Passover, Easter and the sacred origins of 4/20

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Passover, Easter and the sacred origins of 4/20

Annalisa Baranowski | The DePaulia

Annalisa Baranowski | The DePaulia

Annalisa Baranowski | The DePaulia

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This Friday begins a religious weekend, and smack dab right in the middle of it—4/20. While we may know of our respective religious holidays, Passover and Easter sandwich the one holiday with some history to highlight.

4/20 has solidified itself to be the most mainstream marijuana holiday. Falling within the Passover/Easter weekend, it is only the right time to analyze the history behind 4/20 and look at how it connects to these sacred holidays. Those who celebrate could either be blessing the herb on the Seder plate or searching for the Easter bunny’s hidden stash.

The tradition of 4/20 all started in 1971 with five California High School students, or so the tale goes. The group called themselves “The Waldos,” and the lore begins when they received a treasure map created by a cannabis grower, giving them a chance to search for the abandoned crop. The Waldos hatched a plan to meet every day at 4:20 p.m., which ended up becoming the weed holiday’s namesake. They might have been in the Easter spirit, hunting the abandoned stash like Easter eggs. But they never ended up finding the crops. Maybe the Easter bunny got to it before them and kept the stash for himself.

How in the world can a day dedicated to smoking weed connect to our religious holidays? Well, Passover, Easter and 4/20 all fall on the same weekend every year. Regardless if you consume cannabis or not, it is important to recognize that 4/20 is also a time to connect with friends, or your Waldos-like smoking crew. 

Senior Blake Hanetho celebrates Easter and said he was surprised after learning the alleged origins of the pot holiday.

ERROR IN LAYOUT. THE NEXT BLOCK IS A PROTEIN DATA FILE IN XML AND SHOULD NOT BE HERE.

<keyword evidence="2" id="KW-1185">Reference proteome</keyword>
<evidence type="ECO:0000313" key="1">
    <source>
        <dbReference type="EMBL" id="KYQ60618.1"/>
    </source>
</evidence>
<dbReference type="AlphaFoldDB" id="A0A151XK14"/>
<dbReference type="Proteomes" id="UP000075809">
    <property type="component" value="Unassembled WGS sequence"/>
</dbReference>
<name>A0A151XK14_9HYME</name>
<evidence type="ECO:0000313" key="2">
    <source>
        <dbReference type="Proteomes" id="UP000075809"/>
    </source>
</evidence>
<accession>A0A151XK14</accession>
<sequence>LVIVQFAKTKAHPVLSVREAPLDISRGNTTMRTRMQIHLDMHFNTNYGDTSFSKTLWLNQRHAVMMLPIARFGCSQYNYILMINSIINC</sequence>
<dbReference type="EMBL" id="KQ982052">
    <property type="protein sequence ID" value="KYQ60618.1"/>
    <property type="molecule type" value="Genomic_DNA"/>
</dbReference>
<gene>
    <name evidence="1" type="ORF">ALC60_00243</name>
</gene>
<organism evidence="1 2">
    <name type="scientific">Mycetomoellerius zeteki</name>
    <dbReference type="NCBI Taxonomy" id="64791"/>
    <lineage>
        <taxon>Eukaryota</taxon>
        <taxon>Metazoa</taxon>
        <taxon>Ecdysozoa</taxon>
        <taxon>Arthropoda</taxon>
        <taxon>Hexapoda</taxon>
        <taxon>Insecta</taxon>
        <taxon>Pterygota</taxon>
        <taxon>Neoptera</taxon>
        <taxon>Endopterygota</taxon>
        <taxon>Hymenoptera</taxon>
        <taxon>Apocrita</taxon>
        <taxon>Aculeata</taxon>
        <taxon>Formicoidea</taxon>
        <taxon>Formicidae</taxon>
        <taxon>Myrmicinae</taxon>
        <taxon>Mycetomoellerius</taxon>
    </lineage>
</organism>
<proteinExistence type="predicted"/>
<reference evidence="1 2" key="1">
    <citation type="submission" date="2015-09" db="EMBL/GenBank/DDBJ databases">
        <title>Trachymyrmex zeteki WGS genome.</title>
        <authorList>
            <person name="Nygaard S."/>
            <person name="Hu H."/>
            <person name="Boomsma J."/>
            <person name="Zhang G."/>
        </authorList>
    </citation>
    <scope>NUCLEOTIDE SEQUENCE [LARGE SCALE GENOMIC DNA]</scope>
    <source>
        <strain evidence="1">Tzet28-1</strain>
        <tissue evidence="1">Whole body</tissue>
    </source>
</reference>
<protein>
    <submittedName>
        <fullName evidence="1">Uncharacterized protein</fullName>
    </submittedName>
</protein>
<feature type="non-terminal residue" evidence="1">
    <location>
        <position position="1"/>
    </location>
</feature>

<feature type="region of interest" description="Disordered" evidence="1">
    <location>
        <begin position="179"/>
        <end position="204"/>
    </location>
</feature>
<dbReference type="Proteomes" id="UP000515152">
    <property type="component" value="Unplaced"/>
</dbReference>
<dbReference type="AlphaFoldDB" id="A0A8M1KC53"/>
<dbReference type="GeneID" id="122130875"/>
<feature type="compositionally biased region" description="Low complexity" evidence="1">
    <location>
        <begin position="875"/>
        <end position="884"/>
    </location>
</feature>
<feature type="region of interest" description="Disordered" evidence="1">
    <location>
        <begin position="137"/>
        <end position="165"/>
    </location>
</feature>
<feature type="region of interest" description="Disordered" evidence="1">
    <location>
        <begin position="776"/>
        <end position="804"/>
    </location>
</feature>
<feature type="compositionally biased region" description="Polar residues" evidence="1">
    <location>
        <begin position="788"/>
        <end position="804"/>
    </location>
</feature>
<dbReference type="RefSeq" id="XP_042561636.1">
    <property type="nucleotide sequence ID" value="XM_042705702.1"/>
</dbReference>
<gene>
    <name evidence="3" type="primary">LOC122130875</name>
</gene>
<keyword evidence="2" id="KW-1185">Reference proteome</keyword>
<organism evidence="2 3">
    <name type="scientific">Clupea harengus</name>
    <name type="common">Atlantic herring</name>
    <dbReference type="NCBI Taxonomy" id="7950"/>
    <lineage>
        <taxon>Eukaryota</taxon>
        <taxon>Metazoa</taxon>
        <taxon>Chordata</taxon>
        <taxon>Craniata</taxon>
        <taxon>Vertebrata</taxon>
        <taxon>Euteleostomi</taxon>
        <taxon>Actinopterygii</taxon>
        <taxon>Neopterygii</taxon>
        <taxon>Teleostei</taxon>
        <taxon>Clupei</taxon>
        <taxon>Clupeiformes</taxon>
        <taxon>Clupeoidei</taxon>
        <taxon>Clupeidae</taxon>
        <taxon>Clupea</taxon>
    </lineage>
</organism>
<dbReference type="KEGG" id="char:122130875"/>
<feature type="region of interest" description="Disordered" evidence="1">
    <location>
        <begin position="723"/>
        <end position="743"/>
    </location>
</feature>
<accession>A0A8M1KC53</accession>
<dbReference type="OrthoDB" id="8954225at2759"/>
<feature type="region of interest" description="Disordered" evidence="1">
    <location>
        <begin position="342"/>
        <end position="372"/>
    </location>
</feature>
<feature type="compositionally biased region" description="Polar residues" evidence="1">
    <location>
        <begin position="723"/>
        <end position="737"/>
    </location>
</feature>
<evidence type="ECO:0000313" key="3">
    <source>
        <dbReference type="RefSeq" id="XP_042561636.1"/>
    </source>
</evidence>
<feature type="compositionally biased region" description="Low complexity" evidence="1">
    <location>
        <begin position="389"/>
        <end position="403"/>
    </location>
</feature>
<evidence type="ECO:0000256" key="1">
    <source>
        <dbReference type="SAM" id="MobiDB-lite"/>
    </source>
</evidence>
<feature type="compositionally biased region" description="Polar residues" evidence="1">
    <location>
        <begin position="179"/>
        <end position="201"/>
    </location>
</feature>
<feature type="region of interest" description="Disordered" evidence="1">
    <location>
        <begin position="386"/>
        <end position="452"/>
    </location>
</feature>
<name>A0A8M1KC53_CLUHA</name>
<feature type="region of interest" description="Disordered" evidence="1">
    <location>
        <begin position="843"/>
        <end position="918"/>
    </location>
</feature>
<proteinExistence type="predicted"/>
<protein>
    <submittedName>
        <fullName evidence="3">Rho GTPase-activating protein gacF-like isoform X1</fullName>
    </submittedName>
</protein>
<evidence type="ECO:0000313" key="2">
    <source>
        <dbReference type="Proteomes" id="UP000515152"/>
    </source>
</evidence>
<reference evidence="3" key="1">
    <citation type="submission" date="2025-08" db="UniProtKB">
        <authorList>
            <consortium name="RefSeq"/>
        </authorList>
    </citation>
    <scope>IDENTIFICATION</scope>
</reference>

“That’s pretty crazy how they set out on a treasure hunt map, that’s a weird way for it to happen,” Hanetho said. “I remember back in high school people saying it was Bob Marley’s birthday, which it is not. Considering the actual origins of 4/20, it makes me think of ‘Bill and Ted’s Bogus Journey.’ [The Waldos] set out with a treasure map and just end up smoking a bunch of weed.”

Since Easter is a sacred holiday, it was hard for Hanetho to make a formal connection to celebrating both with the same gusto. However, the notion of togetherness in both holidays was apparent to him, and also with sophomore Josh Handelman.

“I used to live in Denver where every day it was 4/20, and now here I can tell everyone’s really excited about it,” Handelman said. “[The story of The Waldos] is a cool story because it is a time to go on adventures to be together and be with friends. Weed gets a lot of hate because you can isolate yourself and smoke and be high and be by yourself. With 4/20, it’s kind of the day to be with friends and go on your own adventures.”

Junior Colby Marchio, who celebrates Easter, on the other hand, doesn’t quite make the connection between the Christian holy day and 4/20.

“One is a made-up holiday and the other is [about] a bunny, or in other words, Jesus’s resurrection,” Marchio said. “For me, Easter is the same as all holidays. It’s just time where I see both sides of my family and catch up on what everyone is doing.”

It is fair to say that Easter and Passover don’t have that formal connection to 4/20. The notion of revival and freedom are all central themes in this weekend’s three holidays. Whether you smoke weed or not, it doesn’t mean you should pass up 4/20 as a day to celebrate. It’s a day where everyone is included to celebrate their freedom, sense of adventure and revival. Just as well as getting high is an adventure and a form of revival, you can make your adventures without the effects of marijuana. The Waldos didn’t just have to get high to create 4/20, they did it because they wanted to.

Before the Eight Days begin, Passover’s Friday night Seder asks four questions with the theme: Why is this night different from all other nights?

The same question can be asked for 4/20:

Why is 4/20 different from all other nights?

1. On all other nights, we eat either unleavened or leavened bread, but tonight we eat only weed brownies?

2. On all other nights, we eat all kinds of vegetables, but tonight, we smoke only bitter herbs?

3. On all other nights, we may not dab even once, but tonight we dab twice?

4. On all other nights, we are either sober or not, but tonight we are not sober?

I have spent many years being the one who reads the four questions at the Seder service. To my knowledge, there is no real answer to Passover’s Four Questions—that is for each of us to answer for ourselves. So, ask yourself this 4/20: Why you are celebrating and what makes this session different from all the rest?